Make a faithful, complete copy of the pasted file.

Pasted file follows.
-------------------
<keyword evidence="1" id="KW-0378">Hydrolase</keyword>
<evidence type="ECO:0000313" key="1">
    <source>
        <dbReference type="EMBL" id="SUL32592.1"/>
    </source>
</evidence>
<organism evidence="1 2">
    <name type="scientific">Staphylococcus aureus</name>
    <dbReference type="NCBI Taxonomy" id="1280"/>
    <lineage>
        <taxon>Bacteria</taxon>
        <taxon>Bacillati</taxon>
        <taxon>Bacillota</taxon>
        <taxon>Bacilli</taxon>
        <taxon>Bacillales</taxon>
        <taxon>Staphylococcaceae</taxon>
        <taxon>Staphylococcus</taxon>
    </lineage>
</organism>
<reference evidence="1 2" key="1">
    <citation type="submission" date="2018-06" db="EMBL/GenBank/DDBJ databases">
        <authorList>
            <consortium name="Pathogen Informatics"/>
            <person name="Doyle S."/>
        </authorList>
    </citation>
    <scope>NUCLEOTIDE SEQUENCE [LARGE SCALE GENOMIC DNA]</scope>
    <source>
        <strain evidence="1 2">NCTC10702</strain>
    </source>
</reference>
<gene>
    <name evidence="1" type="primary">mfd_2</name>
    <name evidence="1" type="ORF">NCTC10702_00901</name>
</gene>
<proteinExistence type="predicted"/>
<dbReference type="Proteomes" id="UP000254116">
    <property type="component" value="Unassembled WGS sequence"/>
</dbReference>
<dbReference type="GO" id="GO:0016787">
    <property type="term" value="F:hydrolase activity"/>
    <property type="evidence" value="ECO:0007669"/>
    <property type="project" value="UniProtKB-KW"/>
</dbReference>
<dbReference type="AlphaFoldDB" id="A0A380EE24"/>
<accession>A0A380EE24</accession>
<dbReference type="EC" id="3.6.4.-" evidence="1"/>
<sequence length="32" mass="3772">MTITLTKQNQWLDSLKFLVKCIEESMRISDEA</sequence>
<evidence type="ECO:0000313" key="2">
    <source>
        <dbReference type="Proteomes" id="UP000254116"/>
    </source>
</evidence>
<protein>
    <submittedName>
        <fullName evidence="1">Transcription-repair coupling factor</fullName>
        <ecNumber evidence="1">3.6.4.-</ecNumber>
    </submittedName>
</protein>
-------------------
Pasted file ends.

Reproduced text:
<keyword evidence="1" id="KW-0378">Hydrolase</keyword>
<evidence type="ECO:0000313" key="1">
    <source>
        <dbReference type="EMBL" id="SUL32592.1"/>
    </source>
</evidence>
<organism evidence="1 2">
    <name type="scientific">Staphylococcus aureus</name>
    <dbReference type="NCBI Taxonomy" id="1280"/>
    <lineage>
        <taxon>Bacteria</taxon>
        <taxon>Bacillati</taxon>
        <taxon>Bacillota</taxon>
        <taxon>Bacilli</taxon>
        <taxon>Bacillales</taxon>
        <taxon>Staphylococcaceae</taxon>
        <taxon>Staphylococcus</taxon>
    </lineage>
</organism>
<reference evidence="1 2" key="1">
    <citation type="submission" date="2018-06" db="EMBL/GenBank/DDBJ databases">
        <authorList>
            <consortium name="Pathogen Informatics"/>
            <person name="Doyle S."/>
        </authorList>
    </citation>
    <scope>NUCLEOTIDE SEQUENCE [LARGE SCALE GENOMIC DNA]</scope>
    <source>
        <strain evidence="1 2">NCTC10702</strain>
    </source>
</reference>
<gene>
    <name evidence="1" type="primary">mfd_2</name>
    <name evidence="1" type="ORF">NCTC10702_00901</name>
</gene>
<proteinExistence type="predicted"/>
<dbReference type="Proteomes" id="UP000254116">
    <property type="component" value="Unassembled WGS sequence"/>
</dbReference>
<dbReference type="GO" id="GO:0016787">
    <property type="term" value="F:hydrolase activity"/>
    <property type="evidence" value="ECO:0007669"/>
    <property type="project" value="UniProtKB-KW"/>
</dbReference>
<dbReference type="AlphaFoldDB" id="A0A380EE24"/>
<accession>A0A380EE24</accession>
<dbReference type="EC" id="3.6.4.-" evidence="1"/>
<sequence length="32" mass="3772">MTITLTKQNQWLDSLKFLVKCIEESMRISDEA</sequence>
<evidence type="ECO:0000313" key="2">
    <source>
        <dbReference type="Proteomes" id="UP000254116"/>
    </source>
</evidence>
<protein>
    <submittedName>
        <fullName evidence="1">Transcription-repair coupling factor</fullName>
        <ecNumber evidence="1">3.6.4.-</ecNumber>
    </submittedName>
</protein>